18 December 2009

"Are you ready to go home, my husband?"

Imagine my surprise yesterday when I was thinking of what to blog about this week, and I realized that, aside from a few brief mentions, I’ve not described my roommates to you! I have two roommates, Jacky Stephen and Beatrice Kateti.

Jacky is 24 years old, and the accountant for one of the projects at the church. She recently graduated from college with a degree in accounting, and speaks English very well. She is from a town up in the north, near Lake Victoria, and is engaged to a man who lives in Dar es Salaam. A few weeks ago her mother and one of her brothers came to stay with us to celebrate her graduation and birthday.

Beatrice is about 25 years old, and she volunteers at the church right now. Her father is a very dear friend to Bishop Amos, so he asked to send Beatrice to work with the Muhagachis. She and I became friends when we were both living at the Muhagachi house. She doesn’t speak very much English, and I still don’t speak very much Kiswahili, but, surprisingly, we are able to understand each other very well, although Jacky helps a lot. This is Beatrice and I at Jacky's graduation party.

When we first moved in together, we were joking one day that I am like the father, because I am responsible for paying the bills, fixing things that break (to the best of my limited ability), and breaking down bedroom doors whose locks fail to unlock (no joke, that really happened). I am rather inept at cooking over charcoal, washing clothes properly and efficiently, and recognizing when the floors need to be mopped, but fortunately, Jacky is excellent at all of those things, as well as budgeting for food for the month, and cooking creatively with what food we do have, so she is the mother. Beatrice spends a lot of time talking on her phone in her room, and tends to help Jacky only when Jacky asks for help, so we call her our daughter.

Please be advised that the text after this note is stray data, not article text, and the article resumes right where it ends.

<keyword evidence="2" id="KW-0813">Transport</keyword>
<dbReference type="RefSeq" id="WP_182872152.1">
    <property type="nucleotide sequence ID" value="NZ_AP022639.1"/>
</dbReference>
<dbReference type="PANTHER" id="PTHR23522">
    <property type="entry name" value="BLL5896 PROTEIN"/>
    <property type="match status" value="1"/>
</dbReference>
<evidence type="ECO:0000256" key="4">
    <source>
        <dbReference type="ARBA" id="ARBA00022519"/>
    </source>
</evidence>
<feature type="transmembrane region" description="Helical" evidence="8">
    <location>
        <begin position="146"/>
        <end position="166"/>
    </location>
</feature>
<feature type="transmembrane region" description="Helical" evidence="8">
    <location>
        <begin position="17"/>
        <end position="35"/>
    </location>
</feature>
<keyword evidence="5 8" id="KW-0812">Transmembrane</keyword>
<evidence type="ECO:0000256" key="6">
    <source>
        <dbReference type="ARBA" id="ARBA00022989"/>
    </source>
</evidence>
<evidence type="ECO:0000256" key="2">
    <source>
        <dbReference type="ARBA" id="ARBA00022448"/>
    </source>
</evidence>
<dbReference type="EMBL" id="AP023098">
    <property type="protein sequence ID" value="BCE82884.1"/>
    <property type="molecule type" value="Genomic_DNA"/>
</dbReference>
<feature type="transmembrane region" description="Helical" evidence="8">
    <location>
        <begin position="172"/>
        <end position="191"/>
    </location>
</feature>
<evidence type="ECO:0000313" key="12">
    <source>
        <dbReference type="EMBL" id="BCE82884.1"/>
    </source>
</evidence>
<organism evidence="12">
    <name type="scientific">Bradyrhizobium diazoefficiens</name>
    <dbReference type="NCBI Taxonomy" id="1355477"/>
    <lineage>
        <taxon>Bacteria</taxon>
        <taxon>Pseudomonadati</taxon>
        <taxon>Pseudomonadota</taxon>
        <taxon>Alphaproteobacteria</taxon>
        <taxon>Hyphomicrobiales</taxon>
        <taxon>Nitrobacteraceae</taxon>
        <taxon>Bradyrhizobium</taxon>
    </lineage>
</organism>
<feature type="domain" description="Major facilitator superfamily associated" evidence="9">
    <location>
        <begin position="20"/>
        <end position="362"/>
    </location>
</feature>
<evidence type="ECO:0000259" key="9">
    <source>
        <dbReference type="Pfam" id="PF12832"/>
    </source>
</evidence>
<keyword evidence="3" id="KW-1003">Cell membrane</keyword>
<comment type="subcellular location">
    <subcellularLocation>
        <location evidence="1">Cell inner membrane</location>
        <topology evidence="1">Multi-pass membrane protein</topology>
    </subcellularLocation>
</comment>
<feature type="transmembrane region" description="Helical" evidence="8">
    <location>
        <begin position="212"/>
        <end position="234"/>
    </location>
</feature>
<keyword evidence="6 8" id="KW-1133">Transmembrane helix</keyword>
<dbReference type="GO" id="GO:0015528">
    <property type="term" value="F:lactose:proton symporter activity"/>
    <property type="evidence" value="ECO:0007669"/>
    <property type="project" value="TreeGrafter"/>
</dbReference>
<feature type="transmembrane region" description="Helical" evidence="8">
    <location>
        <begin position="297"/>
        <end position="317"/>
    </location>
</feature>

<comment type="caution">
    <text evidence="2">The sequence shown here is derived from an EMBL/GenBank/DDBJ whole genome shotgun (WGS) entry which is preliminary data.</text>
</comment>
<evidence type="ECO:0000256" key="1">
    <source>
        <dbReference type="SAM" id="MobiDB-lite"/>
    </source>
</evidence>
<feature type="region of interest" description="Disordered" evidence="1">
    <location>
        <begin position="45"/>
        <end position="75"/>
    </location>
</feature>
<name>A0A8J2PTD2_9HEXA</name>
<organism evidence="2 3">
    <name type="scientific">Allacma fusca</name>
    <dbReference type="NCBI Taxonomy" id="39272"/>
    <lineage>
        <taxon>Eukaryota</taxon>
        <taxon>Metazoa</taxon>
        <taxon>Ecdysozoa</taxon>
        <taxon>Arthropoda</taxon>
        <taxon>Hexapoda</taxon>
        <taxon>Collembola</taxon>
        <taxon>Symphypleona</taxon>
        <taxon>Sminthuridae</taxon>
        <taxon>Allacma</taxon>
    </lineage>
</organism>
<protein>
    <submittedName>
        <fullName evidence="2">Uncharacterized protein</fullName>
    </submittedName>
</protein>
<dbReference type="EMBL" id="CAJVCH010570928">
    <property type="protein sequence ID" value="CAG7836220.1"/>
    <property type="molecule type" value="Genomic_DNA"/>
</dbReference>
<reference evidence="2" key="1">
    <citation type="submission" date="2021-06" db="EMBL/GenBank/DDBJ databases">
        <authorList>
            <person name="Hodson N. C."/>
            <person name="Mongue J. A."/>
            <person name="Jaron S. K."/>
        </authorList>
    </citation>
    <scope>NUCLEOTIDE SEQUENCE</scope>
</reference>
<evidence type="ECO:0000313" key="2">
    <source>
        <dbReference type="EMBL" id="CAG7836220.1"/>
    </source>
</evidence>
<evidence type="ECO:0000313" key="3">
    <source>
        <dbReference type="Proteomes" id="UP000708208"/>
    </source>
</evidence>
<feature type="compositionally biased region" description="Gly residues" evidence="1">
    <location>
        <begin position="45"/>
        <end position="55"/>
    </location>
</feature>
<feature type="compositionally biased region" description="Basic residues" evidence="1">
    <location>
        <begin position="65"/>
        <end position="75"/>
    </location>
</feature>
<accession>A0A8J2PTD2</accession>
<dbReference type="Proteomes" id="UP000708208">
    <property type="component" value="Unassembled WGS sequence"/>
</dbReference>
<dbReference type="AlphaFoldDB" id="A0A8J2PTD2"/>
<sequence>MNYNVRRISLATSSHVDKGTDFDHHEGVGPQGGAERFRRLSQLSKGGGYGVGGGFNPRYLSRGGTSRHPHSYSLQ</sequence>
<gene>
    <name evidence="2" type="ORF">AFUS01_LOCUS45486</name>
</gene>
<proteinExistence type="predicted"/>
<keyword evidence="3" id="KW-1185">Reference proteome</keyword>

The dynamic in our house started as a joke, but we’ve settled into our roles quite nicely. When we have guests over, I sit in the living room and entertain them while Jacky and Beatrice cook in the kitchen, just like a real African husband/father. When Beatrice needs a couple of hundred shillings for a soda or for phone credit, she borrows from me. We’ve started calling each other by our titles. Jacky calls me “my husband”, and Beatrice often calls me "Baba" (father). I make sure to tell Jacky every few days what a good wife she is to me, and pat Beatrice on the head and call her “mtoto wangu” (my daughter). The staff of the church hear us talking to each other this way, and just laugh, as do our friends who come over to visit and see this dynamic at work.

Seriously, though, we complement each other very well in taking care of each other, but also as peers and friends. I trust them both implicitly with the struggles I have in daily life, and we pray for each other and each others’ families every night. It is a joy to come home to such wonderful sisters in Christ, and I’m so grateful for them! (Here is Jacky and I arm wrestling with Beatrice looking on and laughing.)

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